Assemblée Législative de la Nouvelle-Écosse

Les travaux de la Chambre ont repris le
21 septembre 2017


Fifty-sixth General Assembly

Second Session

2:00 P.M.


Hon. Paul MacEwan


Mr. Gerald O’Malley

MR. SPEAKER: Order, please. We will commence this afternoon’s sitting at this time. The daily




MR. SPEAKER: The honourable Minister of Education.

HON. JOHN MACEACHERN: Mr. Speaker, I would like to table the House response to Written
Question No. 28. If I might, also Written Question No. 31, Written Question No. 136, and Written Question
No. 30. I would ask all honourable members to peruse the questions that they are sending out because they
are taking a lot of time of staff and some of them, if I might suggest, are much below the quality of some of
the questions we have seen in here and that is quite a way to go.

MR. SPEAKER: The answers are tabled.

MR. TERENCE DONAHOE: Mr. Speaker, on a point or order. The honourable minister’s comments
just cry out for response because the questions being put to which he is responding, the House Orders, are in
fact questions sent to us by the taxpayers of Nova Scotia who have asked us to put those questions. I simply
want, for what it is worth, in the best Christmas spirit to let this minister know that we will indeed send a copy
of Hansard to everybody who has sent us those questions with his line indicating that he does not consider that
they are of a high quality. These are the questions that the taxpayers want to know and through us, we are
trying to get answers from the ministers. I am delighted he has responded and I will be pleased to send the
comments along to those who have sent the questions.



HON. JOHN MACEACHERN: Mr. Speaker, on a point of order. My point to the honourable
member is that some of the questions were very valuable but they are not screening them all. They are sending
them en masse and I would suggest they exercise their good judgments as they do that because some of the
questions, I remember when we were on the opposite side, the honourable members opposite stood in this
House and said time and time again, in fact, I will remind them of yesterday when they spoke of the very
serious problems in terms of jobs, the Axworthy proposals that we have to get down to. Some of these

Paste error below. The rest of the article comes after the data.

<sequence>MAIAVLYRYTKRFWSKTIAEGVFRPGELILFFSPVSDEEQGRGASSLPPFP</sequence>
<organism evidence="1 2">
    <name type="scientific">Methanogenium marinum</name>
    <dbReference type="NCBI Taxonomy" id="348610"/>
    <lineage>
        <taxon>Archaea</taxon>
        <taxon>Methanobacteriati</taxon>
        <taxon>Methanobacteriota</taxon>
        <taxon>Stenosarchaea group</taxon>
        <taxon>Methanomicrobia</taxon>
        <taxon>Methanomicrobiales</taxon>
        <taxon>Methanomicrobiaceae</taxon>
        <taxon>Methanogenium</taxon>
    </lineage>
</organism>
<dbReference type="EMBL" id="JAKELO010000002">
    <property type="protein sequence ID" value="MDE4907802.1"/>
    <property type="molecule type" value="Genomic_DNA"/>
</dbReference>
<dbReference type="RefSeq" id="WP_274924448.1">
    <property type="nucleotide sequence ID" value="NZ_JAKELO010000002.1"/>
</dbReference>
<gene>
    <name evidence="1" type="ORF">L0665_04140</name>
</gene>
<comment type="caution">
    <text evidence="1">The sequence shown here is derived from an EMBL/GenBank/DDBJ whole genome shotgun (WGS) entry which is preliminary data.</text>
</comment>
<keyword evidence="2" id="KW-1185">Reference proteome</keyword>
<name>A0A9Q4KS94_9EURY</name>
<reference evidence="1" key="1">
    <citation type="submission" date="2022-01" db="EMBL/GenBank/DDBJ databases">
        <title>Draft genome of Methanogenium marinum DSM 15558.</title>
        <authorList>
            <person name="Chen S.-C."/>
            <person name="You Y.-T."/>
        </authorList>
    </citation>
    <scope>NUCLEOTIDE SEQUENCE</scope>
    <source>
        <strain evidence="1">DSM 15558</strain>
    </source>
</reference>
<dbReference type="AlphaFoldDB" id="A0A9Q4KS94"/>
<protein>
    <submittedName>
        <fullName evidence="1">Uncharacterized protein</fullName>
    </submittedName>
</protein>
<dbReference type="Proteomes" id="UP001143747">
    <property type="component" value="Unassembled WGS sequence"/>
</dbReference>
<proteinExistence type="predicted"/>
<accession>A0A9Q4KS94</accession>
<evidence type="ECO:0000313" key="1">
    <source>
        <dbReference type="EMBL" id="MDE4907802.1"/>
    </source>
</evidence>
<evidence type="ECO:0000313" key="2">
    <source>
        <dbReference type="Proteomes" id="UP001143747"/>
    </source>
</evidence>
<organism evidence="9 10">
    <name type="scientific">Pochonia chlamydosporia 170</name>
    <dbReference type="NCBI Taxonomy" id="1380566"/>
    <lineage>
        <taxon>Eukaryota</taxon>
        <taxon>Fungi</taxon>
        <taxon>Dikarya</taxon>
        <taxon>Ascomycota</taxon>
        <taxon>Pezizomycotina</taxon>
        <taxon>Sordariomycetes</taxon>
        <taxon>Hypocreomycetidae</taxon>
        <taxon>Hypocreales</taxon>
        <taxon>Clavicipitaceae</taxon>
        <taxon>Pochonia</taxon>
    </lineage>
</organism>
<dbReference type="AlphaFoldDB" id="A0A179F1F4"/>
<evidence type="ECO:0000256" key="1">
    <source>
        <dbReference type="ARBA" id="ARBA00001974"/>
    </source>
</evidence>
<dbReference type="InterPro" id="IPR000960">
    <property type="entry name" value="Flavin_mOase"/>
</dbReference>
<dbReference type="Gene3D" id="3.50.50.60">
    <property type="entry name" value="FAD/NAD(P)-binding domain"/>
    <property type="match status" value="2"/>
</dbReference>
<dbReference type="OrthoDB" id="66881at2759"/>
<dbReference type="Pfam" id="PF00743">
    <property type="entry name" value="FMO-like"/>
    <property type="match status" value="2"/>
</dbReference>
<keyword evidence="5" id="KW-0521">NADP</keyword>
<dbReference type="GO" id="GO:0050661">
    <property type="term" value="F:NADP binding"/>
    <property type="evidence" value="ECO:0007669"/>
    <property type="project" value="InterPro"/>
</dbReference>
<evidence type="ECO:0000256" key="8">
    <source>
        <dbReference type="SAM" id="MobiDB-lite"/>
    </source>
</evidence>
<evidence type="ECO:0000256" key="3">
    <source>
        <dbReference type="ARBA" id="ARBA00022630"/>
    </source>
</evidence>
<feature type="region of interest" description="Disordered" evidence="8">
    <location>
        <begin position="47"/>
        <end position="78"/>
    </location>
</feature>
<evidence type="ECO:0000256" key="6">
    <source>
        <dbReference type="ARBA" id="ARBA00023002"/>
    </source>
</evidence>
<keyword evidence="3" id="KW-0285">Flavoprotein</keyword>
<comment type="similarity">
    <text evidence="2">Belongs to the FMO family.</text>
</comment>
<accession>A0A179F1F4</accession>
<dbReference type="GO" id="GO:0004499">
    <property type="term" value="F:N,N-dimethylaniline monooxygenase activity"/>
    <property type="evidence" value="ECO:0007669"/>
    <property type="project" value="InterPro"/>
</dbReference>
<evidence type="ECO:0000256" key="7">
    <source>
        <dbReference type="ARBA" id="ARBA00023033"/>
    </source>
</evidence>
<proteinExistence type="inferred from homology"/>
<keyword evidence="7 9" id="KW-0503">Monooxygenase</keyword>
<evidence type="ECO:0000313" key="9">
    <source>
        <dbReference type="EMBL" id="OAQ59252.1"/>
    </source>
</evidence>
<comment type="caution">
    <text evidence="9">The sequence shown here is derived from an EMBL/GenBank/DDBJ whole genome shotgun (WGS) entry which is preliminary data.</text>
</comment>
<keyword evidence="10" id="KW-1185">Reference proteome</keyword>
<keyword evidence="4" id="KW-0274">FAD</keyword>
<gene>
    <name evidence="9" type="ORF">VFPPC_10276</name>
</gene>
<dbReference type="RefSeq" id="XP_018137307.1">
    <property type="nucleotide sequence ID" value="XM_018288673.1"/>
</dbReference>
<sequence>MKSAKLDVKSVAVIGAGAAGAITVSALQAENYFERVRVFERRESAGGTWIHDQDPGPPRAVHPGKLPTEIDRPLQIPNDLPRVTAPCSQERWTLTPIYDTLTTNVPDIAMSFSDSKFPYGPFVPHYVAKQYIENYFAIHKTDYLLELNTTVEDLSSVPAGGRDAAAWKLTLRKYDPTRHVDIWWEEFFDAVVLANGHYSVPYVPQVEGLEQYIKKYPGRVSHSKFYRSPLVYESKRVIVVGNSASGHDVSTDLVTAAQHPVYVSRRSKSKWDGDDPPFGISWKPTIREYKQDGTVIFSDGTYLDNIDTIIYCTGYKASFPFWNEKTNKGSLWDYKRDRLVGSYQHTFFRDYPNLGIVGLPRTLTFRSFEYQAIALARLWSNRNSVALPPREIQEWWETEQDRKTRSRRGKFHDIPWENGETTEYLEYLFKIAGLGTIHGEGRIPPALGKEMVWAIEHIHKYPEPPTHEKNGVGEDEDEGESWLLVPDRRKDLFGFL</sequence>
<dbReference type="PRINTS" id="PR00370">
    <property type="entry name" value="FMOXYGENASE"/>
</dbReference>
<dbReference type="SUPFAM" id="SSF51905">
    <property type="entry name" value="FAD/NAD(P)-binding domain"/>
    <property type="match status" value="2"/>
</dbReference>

questions that are coming out are accusations, ill-founded, that require just speculation even to answer. We
are trying our best but I ask the honourable member to use his discretion.

MR. SPEAKER: Well, in response to the point of order, I might state, as the honourable Arthur
Donahoe did on many occasions, that the Chair is neither responsible for the quality of the questions nor of
the answers that are provided. So I trust that we can move on.





MR. SPEAKER: The honourable Leader of the Opposition.


MR. TERENCE DONAHOE: Mr. Speaker, I hereby give notice that on a future day I shall move the
adoption of the following resolution:

Whereas the federal government has decided not to sell the eastern assets of Canadian National
Railway to its private sector competitor Canadian Pacific; and

Whereas CN, together with various levels of government have recently invested in double-stacked
rail cars and an intermodal terminal, which enhances the competitiveness of the Port of Halifax; and

Whereas the success of the Port of Halifax is directly linked to a viable national railway;

Therefore be it resolved that the Nova Scotia Legislature go on record as supporting CN as a national
railway which joins Canada from coast to coast in building upon the competitive advantages of each region
in the country.

I would request waiver of notice, Mr. Speaker.

MR. SPEAKER: Is it agreed that notice be waived on this measure?

Apparently so.

The question is called for. Would all those in favour of the motion please say Aye. Contrary minded,

The motion is carried.

The honourable Leader of the New Democratic Party.


MR. JOHN HOLM: Mr. Speaker, I hereby give notice that on a future day I shall move the adoption
of the following resolution:

Whereas Statistics Canada reports that unemployment in Cumberland, Colchester, Pictou and